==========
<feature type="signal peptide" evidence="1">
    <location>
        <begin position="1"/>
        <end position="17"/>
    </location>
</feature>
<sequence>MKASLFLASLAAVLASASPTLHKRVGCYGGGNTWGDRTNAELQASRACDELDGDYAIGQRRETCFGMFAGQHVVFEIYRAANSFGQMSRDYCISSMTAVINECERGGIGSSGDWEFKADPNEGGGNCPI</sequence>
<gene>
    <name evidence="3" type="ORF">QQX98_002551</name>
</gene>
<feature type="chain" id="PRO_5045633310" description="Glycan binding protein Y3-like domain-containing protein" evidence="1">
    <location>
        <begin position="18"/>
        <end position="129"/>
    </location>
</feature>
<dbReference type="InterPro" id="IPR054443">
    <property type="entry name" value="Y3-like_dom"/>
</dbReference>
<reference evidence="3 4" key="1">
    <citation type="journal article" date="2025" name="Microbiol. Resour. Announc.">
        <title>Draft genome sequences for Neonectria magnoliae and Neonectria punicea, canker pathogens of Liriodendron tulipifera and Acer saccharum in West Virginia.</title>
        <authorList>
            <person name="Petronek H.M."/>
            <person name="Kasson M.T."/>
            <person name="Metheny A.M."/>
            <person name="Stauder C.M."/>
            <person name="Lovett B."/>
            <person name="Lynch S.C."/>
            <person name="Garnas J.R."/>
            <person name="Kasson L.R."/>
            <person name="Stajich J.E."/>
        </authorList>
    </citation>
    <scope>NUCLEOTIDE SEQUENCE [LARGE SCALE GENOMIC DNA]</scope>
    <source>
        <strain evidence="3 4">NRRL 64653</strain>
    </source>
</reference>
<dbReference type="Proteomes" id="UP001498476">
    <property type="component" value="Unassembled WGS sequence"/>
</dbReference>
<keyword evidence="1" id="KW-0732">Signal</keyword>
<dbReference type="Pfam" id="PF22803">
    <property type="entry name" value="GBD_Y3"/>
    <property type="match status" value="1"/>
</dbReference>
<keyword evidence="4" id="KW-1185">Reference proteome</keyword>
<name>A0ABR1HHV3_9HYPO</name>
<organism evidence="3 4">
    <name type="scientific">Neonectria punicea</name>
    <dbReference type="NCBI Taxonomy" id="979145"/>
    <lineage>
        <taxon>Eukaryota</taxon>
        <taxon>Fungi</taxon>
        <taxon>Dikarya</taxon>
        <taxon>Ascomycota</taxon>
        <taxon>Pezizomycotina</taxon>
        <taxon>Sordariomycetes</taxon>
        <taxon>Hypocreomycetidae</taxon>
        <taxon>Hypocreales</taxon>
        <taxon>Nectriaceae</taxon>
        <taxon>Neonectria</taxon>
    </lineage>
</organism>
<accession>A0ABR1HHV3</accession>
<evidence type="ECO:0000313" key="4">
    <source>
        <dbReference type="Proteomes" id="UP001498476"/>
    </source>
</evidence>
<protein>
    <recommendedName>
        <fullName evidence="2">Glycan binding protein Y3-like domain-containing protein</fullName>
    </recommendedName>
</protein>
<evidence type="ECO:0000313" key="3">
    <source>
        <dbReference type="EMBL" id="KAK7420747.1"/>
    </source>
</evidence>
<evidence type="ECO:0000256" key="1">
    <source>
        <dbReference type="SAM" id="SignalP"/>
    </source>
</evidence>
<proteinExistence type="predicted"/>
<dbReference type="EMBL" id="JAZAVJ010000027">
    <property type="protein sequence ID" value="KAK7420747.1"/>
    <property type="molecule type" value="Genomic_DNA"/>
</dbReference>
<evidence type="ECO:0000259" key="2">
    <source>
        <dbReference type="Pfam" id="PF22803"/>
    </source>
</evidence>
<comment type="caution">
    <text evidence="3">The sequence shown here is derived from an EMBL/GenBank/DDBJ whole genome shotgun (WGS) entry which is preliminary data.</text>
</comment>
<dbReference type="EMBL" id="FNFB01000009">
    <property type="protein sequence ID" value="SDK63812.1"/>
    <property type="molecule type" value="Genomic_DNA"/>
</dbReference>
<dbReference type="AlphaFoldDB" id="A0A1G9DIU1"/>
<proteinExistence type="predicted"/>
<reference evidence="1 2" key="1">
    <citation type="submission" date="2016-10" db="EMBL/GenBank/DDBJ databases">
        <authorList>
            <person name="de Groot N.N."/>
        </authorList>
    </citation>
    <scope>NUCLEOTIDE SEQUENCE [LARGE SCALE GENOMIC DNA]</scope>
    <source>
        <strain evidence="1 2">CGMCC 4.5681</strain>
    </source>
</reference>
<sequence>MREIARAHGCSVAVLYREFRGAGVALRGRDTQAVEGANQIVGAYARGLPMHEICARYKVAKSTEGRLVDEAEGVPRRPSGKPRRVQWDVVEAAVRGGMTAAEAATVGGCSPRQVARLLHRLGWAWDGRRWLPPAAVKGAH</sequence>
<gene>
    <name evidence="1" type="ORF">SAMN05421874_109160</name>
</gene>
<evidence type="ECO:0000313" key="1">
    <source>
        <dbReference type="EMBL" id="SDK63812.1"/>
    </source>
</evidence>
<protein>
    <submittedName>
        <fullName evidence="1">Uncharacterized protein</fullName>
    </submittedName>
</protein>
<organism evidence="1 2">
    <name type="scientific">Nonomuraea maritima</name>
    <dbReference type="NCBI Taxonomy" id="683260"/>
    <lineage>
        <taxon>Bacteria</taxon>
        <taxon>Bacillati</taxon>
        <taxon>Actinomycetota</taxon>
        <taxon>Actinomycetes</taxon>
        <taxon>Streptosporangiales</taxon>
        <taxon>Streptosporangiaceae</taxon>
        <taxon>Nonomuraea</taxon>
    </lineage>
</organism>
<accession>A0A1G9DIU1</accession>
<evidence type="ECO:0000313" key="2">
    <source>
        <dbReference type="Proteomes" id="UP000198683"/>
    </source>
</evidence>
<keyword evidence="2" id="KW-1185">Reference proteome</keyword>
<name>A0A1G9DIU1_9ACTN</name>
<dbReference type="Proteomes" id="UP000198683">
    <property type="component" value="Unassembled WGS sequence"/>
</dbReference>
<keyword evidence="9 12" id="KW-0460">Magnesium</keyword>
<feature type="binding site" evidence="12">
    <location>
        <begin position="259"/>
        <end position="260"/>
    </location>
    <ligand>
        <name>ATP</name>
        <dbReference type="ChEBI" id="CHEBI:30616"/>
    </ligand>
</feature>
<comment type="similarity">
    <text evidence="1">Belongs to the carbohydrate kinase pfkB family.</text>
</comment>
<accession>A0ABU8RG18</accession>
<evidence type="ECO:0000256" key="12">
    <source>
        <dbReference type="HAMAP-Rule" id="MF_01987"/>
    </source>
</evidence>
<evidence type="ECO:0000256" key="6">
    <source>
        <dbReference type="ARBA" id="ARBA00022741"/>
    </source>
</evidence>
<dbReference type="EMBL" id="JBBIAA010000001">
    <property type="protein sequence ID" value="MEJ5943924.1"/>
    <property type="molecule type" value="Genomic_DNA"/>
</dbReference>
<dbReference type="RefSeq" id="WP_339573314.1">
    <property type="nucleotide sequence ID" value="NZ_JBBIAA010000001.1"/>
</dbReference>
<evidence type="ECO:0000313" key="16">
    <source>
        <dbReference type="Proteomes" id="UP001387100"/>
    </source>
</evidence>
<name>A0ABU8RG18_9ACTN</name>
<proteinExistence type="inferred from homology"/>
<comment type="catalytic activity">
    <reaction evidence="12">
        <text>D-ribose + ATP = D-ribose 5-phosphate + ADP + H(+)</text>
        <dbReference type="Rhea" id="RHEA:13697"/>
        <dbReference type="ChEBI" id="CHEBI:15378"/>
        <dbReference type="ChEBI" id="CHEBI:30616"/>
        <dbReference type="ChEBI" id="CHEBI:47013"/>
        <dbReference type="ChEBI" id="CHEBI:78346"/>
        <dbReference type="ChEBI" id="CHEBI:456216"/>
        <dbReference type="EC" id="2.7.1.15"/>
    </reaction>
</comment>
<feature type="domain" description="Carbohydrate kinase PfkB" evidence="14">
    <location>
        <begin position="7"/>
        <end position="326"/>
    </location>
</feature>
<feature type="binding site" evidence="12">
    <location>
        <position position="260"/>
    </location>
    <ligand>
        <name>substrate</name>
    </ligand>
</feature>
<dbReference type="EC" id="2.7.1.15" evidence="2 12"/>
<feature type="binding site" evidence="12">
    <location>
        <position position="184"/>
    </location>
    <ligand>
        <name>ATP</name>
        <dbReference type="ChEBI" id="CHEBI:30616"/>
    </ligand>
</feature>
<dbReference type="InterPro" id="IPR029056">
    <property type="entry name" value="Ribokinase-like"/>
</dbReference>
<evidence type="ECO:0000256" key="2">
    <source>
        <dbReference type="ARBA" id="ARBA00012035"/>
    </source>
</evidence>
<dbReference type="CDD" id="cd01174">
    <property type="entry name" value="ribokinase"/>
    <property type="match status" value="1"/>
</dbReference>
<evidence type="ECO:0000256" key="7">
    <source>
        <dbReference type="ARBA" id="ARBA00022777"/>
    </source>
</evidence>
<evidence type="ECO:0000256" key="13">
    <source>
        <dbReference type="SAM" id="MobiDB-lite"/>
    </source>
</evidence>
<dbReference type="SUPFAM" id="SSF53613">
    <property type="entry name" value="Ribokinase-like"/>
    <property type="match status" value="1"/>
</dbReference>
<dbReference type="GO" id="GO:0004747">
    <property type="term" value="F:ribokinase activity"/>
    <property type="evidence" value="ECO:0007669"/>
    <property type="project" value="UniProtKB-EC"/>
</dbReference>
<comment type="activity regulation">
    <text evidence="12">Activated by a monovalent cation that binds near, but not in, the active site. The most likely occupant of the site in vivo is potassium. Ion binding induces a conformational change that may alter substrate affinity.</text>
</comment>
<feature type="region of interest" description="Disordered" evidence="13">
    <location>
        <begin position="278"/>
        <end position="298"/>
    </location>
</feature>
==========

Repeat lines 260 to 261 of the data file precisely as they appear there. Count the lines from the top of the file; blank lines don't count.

</dbReference>
<comment type="activity regulation">